UN must penalise Maoists for using children: HRW
Kathmandu, November 27:
Fourteen armed groups around the world — including the Communist Party of Nepal-Maoist and two governments — that refused repeated UN demands to stop using child soldiers should be subject to sanctions, the Human Rights Watch (HRW) said today in New York.
Since 2002, these “persistent violators” have been identified in four reports published by the UN Secretary-General Kofi Annan as violating international standards that prohibit the recruitment and use of child soldiers, a press statement issued here said. It said the Security Council is scheduled to debate the 2006 report tomorrow.
The parties in the UN list include the Liberation Tigers of Tamil Eelam (LTTE) of Sri Lanka, Uganda’s Lord’s Resistance Army, the Maoists in Nepal, the government of Myanmar, guerrilla groups and paramilitary forces in Colombia, Sudan’s People’s Liberation Army and other parties from the Democratic Republic of Congo, Burundi and the Philippines.
“These groups have repeatedly and shamelessly defied the Security Council by using children as soldiers,” said Jo Becker, HRW’s children’s rights advocate. “The Security Council should use its power to punish the groups that ruin the lives of vulnerable children, and impose sanctions against them.”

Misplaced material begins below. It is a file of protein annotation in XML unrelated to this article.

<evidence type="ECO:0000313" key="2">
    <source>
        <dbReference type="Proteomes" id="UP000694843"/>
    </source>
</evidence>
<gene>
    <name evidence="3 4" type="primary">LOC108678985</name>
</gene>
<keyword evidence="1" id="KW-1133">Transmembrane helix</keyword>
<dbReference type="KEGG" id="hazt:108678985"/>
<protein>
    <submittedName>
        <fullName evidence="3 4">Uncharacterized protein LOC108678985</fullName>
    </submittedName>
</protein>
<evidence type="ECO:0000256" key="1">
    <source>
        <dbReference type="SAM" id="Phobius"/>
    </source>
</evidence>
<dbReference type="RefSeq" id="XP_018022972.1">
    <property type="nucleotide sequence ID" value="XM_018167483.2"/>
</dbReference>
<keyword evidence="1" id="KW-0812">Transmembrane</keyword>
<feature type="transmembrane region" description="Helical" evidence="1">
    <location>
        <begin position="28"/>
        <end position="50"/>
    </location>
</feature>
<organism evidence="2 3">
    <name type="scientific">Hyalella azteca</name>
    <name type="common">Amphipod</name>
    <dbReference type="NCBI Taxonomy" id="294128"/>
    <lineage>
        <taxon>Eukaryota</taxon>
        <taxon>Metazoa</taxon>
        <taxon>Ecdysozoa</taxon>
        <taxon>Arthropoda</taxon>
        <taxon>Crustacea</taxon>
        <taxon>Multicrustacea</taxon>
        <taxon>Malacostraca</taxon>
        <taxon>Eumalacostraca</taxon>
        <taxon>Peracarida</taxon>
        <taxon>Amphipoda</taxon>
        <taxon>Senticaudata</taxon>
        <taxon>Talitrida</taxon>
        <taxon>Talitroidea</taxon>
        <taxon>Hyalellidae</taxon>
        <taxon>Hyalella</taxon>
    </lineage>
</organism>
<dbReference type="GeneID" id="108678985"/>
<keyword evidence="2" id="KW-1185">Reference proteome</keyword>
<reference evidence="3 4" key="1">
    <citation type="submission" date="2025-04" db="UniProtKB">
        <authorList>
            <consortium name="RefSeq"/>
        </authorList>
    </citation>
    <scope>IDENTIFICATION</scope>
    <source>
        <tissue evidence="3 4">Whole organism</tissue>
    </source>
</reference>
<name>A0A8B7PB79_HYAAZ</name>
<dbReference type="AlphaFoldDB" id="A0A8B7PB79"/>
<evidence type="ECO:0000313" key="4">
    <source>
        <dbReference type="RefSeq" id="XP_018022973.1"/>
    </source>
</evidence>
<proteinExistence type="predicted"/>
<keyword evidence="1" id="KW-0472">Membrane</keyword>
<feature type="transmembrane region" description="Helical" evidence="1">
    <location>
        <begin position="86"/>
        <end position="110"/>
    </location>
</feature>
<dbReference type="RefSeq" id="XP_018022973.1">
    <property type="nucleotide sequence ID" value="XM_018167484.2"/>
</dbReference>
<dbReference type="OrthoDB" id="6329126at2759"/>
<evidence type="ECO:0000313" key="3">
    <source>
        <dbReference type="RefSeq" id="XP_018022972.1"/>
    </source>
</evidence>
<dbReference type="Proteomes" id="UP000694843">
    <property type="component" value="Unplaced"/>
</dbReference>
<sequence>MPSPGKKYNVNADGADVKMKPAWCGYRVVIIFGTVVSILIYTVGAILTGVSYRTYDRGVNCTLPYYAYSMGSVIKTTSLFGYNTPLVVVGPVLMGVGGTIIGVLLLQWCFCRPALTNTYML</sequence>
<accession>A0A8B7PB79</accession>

A report released this month by Annan identified 38 parties from 12 countries that have recruited or used children as soldiers in the past year. It named 16 parties from nine countries as having violated the standards for the fourth consecutive time.
The council has repeatedly called on parties to armed conflict to end all recruitment and use of child soldiers and has demanded that they engage in dialogue with the UN and develop concrete action plans to end the use of children. However, none of the 16 “persistent violators” has developed a credible action plan to end child recruitment, and only parties in the Democratic Republic of Congo have participated in any notable demobilisation of children from their ranks in the past year, the statement said.
“The Security Council cannot let groups use and abuse children year after year without paying a penalty,” Becker said.